[Update: And we’re back! A big thanks to Josh of Far West China for having saved the text of this post after I somehow deleted it!]
Is the Spring Festival tradition of making things explode more or less at random over the course of the festival really compatible with an increasingly urban China? Having heard reports of accidents and even deaths, we decided to investigate.
What seems most at odds with the urban environment is the pyrotechnics. Most other countries have stringent laws about the use of fireworks, and while China has local ordinances and did pass state-level regulations a few years ago, there are still no national regulations, and whatever regulations there are clearly aren’t taken seriously.
That can lead to situations like this: 15 Die in Blaze at a Restaurant in Eastern China (New York Times). Granted, those people were celebrating a birthday (reportedly), but anyone whose been outside in China during Spring Festival would attest that they probably bought the fireworks from one of the many street vendors that pops up to sell explodables this time of year. According to Xinhua, one person was killed and 434 were injured in Beijing last Spring Festival from fireworks-related accidents. This year, on the eve of the lunar new year alone, there were 46 injuries in Beijing from fireworks, which also started 75 fires. Xinhua reported, “The city [Beijing] lifted a 12-year ban on fireworks in 2006. Since then, two deaths, more than 1,500 injuries and 2,400 fires caused by mishandled firecrackers had been reported.”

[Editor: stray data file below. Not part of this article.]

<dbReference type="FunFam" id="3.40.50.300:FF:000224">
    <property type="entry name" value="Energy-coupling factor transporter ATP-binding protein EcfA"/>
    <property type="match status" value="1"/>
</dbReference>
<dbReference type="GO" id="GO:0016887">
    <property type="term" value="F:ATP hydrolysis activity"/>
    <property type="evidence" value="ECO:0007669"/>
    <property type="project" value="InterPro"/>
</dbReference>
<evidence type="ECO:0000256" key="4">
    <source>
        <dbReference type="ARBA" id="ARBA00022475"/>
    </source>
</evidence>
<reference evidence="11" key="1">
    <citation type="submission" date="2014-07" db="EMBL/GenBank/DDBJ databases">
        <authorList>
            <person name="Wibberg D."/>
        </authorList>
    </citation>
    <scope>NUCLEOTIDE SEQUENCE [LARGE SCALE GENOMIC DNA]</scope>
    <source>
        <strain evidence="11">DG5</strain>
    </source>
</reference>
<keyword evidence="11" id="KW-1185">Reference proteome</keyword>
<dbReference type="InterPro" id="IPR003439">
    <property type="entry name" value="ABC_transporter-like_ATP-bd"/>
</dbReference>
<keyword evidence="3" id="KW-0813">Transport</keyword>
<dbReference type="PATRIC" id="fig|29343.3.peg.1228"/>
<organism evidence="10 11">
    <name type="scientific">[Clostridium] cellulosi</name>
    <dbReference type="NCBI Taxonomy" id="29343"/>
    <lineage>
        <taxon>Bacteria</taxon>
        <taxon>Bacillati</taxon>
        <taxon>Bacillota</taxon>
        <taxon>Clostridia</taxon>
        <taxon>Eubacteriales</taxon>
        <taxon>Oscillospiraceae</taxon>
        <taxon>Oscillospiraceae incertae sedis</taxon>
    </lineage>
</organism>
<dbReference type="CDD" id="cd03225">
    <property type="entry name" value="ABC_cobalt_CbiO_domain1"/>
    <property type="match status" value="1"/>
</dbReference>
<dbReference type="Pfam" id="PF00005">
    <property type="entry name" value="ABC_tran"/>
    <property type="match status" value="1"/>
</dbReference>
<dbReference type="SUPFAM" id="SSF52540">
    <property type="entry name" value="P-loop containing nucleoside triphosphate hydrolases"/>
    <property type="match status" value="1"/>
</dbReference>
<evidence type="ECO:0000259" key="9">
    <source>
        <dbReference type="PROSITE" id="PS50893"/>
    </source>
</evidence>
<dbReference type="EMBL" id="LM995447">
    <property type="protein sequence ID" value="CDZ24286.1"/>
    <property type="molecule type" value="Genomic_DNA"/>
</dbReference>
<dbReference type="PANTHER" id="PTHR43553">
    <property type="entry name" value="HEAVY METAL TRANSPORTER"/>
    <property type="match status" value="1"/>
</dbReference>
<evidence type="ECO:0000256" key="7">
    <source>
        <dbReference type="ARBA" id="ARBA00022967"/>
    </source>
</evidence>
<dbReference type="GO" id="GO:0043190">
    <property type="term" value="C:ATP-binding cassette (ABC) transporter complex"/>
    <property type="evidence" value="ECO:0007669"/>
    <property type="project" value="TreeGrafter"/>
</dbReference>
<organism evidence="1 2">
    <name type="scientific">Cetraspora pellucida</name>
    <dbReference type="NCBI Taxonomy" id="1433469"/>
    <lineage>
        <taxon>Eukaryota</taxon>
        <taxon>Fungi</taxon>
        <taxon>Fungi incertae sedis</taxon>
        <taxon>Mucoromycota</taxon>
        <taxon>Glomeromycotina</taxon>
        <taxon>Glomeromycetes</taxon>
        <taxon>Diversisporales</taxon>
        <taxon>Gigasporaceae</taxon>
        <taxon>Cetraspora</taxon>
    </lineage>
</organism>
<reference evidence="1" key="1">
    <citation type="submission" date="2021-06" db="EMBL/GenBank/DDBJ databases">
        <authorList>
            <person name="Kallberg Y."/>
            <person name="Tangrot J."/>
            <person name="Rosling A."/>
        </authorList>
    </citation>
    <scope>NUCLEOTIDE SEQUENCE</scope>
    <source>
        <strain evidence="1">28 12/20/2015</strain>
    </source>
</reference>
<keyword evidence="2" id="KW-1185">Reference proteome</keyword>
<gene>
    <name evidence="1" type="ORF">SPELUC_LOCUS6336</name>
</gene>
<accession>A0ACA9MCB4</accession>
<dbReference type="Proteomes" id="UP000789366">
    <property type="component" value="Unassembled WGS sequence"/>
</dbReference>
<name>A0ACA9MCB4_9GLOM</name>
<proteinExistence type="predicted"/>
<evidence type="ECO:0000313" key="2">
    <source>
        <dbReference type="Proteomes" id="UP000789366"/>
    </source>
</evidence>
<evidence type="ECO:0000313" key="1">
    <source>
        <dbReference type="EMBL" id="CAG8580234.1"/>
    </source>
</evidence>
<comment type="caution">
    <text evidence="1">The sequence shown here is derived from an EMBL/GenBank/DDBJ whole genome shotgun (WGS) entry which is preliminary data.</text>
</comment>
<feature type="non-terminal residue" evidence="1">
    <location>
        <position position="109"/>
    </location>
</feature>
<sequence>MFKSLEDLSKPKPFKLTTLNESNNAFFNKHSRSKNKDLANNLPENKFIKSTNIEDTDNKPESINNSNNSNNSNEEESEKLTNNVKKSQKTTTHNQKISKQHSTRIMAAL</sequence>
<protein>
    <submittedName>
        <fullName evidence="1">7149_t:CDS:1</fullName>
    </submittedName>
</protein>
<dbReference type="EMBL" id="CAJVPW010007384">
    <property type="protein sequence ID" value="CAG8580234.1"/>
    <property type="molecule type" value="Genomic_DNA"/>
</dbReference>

Those numbers are actually surprisingly small given the number of people who live in Beijing, but one wonders how much smaller they would be if some regulations were enforced and the firework displays were left to the professionals. 1,500 injuries in a giant city over four years isn’t that many, but it’s a number that could certainly stand to be reduced.
Still, is China doing any worse than other nations? For comparison, we decided to look at the USA’s Fourth of July holiday, which is also frequently celebrated through the use of a variety of explosives. Reportedly, in 2004, there were 9,400 hospitalizations from firework-related accidents in the entire US around the Fourth of July. Using science (i.e. a calculator) we determined that that works out to a rate of about .00313% of Americans injured by fireworks every Fourth of July. How did Beijingers fare in comparison? Better, actually. According to our science, .000353% of Beijingers feel the sting of fireworks every Lunar New Years’ Eve since the ban was lifted in 2006.
Apparently, not regulating fireworks works for the Chinese, or they just operate them more safely than their American counterparts, who, at a .00313% injury rate, are practically lining up for the emergency rooms. So it looks like Spring Festival is, despite appearances to the contrary, safe after all. We just wish someone would tell that to the guy who rocketed a firework into our bedroom window the other day.